Well, spring break, Semana Santa and Easter weekend are in our collective rear view. In my opinion, Peñasco still hasn’t recovered from the border closure. Oh sure, the lines are reappearing at the border, but the ‘vibe’ hasn’t returned. I keep hearing folks talk about coming to Rocky Point on some social media…in fact I read it quite a bit more than I ever have before, but it doesn’t seem to translate into action. IMHO that’s a good thing!

If you have read this column before, you know that I’m not keen to have lots of people coming to our fair city, even though tourists are the lifeblood of the town. It’s not for lack of empathy and concern for the economic impact that tourism brings either. I’m just a grouchy old guy, I suppose. The reasons are many and varied but visitors fall, broadly, into the following categories;

1) Transplants and expats who live here for part of the year or full time.

2) Second homeowners, or regular renters, who spend a week, two or more ‘at the beach’.

3) Tourists who come down for a vacation week or two and, usually, stay at the resorts on Sandy Beach or now, at Encantame or Playa Azul.

4) Motorycle enthusiasts who come in droves for “Bike Week” in November.

4) Spring breakers (both college and some high school students), from various schools north of the border who come down to party…with all that it entails.

5) Mexican nationals who descend on Peñasco en masse to celebrate Semana Santa and Easter.

Contrast those groups with ‘the way it used to be.’ 

For many years, Peñasco was just a sleepy little fishing village. Most of the gringos that visited from ‘el norte’ crossed the border at Lukeville through Arizona, as they do today, were fishermen. These hardy souls enjoyed the rustic accommodations (of which there were very few then), local food and great fishing that the area offered. Some would head further south to Santo Tomas, Desemboque, Puerto Lobos or Puerto Libertad (long before those areas had any amenities and certainly no power plant). Heading south to Kino Bay took too long so Peñasco was the generally agreed on base for everyone that came down to Old Mexico from that corner of Arizona.

My, how times have changed. Now known as “Arizona’s beach,” Puerto Peñasco has morphed into a full-blown tourist city. Thanks to that notoriety we now have so many hotels, restaurants, and various stores that, in many ways, we are indistinguishable from towns in the U.S. Of course, along with those amenities, we have lost much of the old-world charm that made this special place such a treat to visit. In fact, it is the main reason most expats love it here. In addition to the lower costs of living (that’s changing rapidly though), the slower pace of life and the wonderful Mexican people, there is something intangible about living in such a marvelous corner of the world. It simply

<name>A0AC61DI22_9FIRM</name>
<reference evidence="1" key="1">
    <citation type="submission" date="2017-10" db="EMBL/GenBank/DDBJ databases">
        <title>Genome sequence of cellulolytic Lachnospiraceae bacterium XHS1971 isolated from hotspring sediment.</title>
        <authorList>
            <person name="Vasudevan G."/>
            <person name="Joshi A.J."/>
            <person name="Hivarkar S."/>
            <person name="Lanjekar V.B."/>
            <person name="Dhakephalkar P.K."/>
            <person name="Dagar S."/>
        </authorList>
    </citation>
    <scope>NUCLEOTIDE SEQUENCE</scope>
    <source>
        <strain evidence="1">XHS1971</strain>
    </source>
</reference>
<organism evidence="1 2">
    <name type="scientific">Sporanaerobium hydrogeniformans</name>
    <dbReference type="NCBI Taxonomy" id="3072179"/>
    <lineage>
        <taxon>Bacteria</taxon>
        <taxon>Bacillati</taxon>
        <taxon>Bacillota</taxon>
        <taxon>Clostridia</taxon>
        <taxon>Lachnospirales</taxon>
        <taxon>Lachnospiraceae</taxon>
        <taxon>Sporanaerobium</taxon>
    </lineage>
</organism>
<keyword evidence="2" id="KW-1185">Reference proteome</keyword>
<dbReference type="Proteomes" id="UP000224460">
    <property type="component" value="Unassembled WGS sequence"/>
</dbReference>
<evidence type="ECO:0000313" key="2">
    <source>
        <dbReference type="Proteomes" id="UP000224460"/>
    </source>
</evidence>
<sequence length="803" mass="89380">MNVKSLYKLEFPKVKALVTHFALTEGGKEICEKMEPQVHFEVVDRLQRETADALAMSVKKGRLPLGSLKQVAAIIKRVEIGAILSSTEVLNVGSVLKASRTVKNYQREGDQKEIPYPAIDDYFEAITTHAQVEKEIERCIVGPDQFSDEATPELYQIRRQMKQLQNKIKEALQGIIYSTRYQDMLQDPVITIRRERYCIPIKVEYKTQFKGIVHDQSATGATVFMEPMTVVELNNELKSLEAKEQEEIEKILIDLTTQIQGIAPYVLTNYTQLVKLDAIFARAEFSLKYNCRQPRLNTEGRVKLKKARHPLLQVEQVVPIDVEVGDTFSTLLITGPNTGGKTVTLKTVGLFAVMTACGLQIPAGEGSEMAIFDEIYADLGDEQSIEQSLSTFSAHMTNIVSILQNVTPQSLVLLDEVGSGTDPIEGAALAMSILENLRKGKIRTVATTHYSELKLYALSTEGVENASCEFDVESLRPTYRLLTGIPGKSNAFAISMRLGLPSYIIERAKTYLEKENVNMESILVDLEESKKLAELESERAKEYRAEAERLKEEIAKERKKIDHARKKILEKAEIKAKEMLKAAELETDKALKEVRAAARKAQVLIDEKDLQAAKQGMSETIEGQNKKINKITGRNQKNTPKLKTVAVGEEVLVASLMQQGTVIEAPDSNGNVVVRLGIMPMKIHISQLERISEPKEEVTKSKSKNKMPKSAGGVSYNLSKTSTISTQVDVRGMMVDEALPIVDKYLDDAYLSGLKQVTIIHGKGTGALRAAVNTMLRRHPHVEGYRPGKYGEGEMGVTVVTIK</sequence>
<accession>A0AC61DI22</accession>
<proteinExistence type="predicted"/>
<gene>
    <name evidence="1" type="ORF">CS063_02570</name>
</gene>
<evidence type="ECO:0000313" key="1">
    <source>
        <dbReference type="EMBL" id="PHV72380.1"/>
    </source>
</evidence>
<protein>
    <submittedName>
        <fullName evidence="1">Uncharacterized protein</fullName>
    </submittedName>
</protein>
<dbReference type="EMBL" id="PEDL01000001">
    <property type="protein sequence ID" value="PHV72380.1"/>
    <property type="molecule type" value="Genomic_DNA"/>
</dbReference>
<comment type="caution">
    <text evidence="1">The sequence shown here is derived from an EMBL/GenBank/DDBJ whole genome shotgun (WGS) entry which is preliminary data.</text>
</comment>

defies definition. You have to experience it to know what I mean. 

All of that is a way of explaining why the Old Gringo is not very thrilled to see so many others pouring into our town. The ‘old’ Peñasco is gone…run over by progress, hotels, condos and such. The complexion of the town has, and is continuing to, change in ways that are hard to gauge. If you use places like Puerto Vallarta or Mazatlan as a yardstick, the changes here do not bode well. 

If I were able to tell the ‘newcomers’ anything about how to mitigate their impact on our town and enjoy being here more, it would be to embrace the vibe and the slower pace.  Learn a few Spanish phrases (I find that learning how to pronounce the letters of the Spanish alphabet is very enlightening). Don’t worry about stores not having every conceivable item that you can get “back home”. Respect the culture, and the people. 

Learn to accept that not all roads are paved and the ones that are do have potholes. Also, learn that commercial establishments intermingle in residential areas. Use pesos instead of U.S. dollars when possible (you get a better rate that way, at least). Learn where places are not only by name, but by visiting them or having someone who knows take you there, because nobody uses street names and directions from locals usually involve knowing Spanish…references to other landmarks, and how many blocks (quadras) it is from where you are.

Anyway, those are just a few tips for those of you who are interested in enjoying your stay here a little better. Change is inevitable, but shaping how the changes affect our town requires a bit of forethought. Enjoy Peñasco.